14 May 2008

Kid-safe email? Talk amongst yourselves.

For my next PC.com post, I'll be writing about kid-safe email (thanks for the suggestion, Jill!). I've been talking with my Twitter buddies about it, but would love to open up the discussion a bit more.

I'm researching "made for kids" email systems plus best practices for using a free and open system such as Gmail. Lots of good advice out there -- what's your take?

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I've tried both kidmail.net and zoobuh.com. Kidmail was pretty simple, Zoobuh had a crazy interface. Both are great. However, I couldn't bring myself to commit to the fees, not sure why, because they were fairly cheap.

I currently have a custom domain with Google Apps and I have it set up to forward a copy of every incoming message to me.

That doesn't help with reviewing outgoing messages though.

T

It so depends on the age of the kid(s) and the technological savvy of the parents. There is no one-size-fits-all.

Great tips, ideas & news items of interest to parents can be found on Dory Devlin's Yahoo Blog, http://tech.yahoo.com/blogs/devlin, and Anne Collier's Blog NetFamilyNews, http://www.netfamilynews.org/ .

I suppose that it depends on the age of the kid. For the younger ones, you can set up the sorting rules in the webmail (e.g. gmail, hotmail) or email software (Outlook Express, Thunderbird, etc.) to trash anything from an email address that's not on the whitelist (e.g. in my case, it would be grandparents, aunts, uncles, cousins).

admittedly, mine are on the young side (6 & 8), but until they prove untrustworthy, we just use regular gmail. I have incoming messages copied to me, and peek into the account in proportion to how much they've been using the computer. changing the password results in suspension of all screen privileges, not just computer, so I'm not worried about them cutting me off ... yet.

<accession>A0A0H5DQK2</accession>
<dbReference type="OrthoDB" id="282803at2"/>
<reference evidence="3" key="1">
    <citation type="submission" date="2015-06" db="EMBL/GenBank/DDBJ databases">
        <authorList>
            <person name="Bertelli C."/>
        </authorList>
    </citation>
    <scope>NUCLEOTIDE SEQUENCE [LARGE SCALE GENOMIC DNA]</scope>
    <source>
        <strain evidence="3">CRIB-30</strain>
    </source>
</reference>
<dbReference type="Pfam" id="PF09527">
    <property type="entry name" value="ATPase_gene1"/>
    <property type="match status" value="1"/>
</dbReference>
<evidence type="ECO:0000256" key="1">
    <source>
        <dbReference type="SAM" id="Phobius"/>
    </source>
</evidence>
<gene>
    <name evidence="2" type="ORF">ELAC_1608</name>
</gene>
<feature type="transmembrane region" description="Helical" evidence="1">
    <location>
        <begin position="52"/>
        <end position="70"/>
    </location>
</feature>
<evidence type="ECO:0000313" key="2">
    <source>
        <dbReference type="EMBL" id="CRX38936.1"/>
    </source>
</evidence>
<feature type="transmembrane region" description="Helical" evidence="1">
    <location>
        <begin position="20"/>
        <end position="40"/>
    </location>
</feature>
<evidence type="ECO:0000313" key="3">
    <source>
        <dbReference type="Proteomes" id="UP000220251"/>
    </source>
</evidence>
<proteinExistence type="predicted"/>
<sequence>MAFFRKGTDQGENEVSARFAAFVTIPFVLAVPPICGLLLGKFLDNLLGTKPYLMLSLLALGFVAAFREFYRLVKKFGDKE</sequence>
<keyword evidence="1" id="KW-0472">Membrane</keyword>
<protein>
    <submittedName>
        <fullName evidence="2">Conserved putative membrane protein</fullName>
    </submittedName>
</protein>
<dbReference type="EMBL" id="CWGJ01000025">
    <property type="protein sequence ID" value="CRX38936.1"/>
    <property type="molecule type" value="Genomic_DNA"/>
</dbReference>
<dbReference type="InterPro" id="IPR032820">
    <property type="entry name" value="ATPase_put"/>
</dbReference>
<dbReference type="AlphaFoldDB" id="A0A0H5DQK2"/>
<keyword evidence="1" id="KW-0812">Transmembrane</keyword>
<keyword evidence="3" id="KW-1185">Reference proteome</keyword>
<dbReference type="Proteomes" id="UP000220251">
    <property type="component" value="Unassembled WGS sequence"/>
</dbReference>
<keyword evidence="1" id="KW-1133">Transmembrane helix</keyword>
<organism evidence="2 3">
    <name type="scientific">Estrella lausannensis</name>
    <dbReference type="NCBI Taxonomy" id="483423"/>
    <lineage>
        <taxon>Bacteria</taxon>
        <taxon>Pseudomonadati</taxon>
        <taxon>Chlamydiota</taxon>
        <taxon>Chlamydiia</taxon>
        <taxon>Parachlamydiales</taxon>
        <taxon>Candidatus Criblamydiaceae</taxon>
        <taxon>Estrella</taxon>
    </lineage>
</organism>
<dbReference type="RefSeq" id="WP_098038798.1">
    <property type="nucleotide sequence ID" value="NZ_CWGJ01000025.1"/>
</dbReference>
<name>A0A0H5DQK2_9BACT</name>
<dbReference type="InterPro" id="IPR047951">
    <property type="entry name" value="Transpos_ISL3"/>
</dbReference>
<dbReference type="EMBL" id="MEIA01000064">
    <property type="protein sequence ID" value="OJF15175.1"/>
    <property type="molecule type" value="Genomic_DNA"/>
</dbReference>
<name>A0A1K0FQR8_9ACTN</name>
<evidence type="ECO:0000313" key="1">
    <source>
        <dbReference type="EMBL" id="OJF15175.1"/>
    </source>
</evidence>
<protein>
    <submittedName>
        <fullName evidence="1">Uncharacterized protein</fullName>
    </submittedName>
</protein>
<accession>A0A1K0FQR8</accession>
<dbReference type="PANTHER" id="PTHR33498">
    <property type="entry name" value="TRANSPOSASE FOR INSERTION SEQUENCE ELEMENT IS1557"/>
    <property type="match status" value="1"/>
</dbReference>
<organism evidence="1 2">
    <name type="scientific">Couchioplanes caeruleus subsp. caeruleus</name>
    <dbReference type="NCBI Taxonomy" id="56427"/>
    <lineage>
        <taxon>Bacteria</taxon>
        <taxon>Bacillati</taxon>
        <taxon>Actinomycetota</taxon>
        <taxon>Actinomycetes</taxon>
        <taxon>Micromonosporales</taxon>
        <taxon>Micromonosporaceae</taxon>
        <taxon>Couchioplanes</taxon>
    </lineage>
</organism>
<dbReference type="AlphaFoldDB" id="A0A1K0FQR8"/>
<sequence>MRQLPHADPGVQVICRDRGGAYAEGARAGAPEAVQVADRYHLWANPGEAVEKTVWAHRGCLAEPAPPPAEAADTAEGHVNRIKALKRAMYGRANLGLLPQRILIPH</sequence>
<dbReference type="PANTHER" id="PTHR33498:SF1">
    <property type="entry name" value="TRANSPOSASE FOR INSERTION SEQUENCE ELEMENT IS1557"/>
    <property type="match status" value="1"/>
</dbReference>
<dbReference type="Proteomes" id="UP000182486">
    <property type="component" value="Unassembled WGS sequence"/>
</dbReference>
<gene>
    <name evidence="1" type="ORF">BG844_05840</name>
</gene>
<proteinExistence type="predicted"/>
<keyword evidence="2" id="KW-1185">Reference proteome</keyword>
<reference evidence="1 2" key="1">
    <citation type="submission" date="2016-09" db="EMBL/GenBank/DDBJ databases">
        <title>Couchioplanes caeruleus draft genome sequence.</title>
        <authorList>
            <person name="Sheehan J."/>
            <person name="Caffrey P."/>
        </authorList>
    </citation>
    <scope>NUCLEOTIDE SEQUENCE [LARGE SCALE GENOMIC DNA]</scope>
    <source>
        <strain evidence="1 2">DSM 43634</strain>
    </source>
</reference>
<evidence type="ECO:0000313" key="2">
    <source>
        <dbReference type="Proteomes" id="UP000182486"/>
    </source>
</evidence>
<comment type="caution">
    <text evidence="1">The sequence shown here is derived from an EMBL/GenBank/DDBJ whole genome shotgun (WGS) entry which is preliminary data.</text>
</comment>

I guess the question that comes upo in my mind, as I read these repsonses, is: How young/at what age do people start having their kids use email? Kid Safe email does not seem like as much of an issue, if the kid is old enough to use and follow guidelines set by the parents. In any case, my child is just a baby. It is hard for me to imagine a need for her to use email until she is at least well into her school-age years.

It sounds like a very interesting read, I look forward to it.

I have set up Mozilla Thunderbird for my daughter with a rule that checks every incoming email against the contacts list I have set up for her. Any emails from people not in the contacts get placed in the trash (which has a rule to immediately delete any messages within it). I also turned my ISP's anti-spam capabilities up to full steam (with a white list of the email addresses in my daughter's contacts list). So far she hasn't received any spam or messages from people she doesn't know.

I haven't set up anything for the outgoing messages because I'm not sure how much I want to be involved in messages she sends out. I could write a rule to add my email as a BCC to all her outgoing messages if I needed to.

We just recently let our 6 year old start email and have found zoobuh.com to be a great mail app/site. Eventualy, she'll get an address with our home domain, but right now I like this.

We chose Zoobuh.

Our boys, ages 8 and 5 use it. Our 8yo uses the more "complicated" interface. The younger one uses the simple interface with our help.

I like that it sends me a copy of all emails to approve before putting them in their inboxes.

I like that it only allows them to otherwise receive emails from people in their contact list.

I like how easy it is for them to add smilies--it makes it more fun!

I think we paid $12 to subscribe. One dollar a month! Not bad.

The spam filters on Yahoo and Gmail were simply not strong enough for me to consider giving them email privileges. Plus, I didn't want to log in to their email to read their emails before they got them!

When the oldest is 10, he can set up his own email account using our POP server. We will, however, use aggressive spam filters and anti-virus software!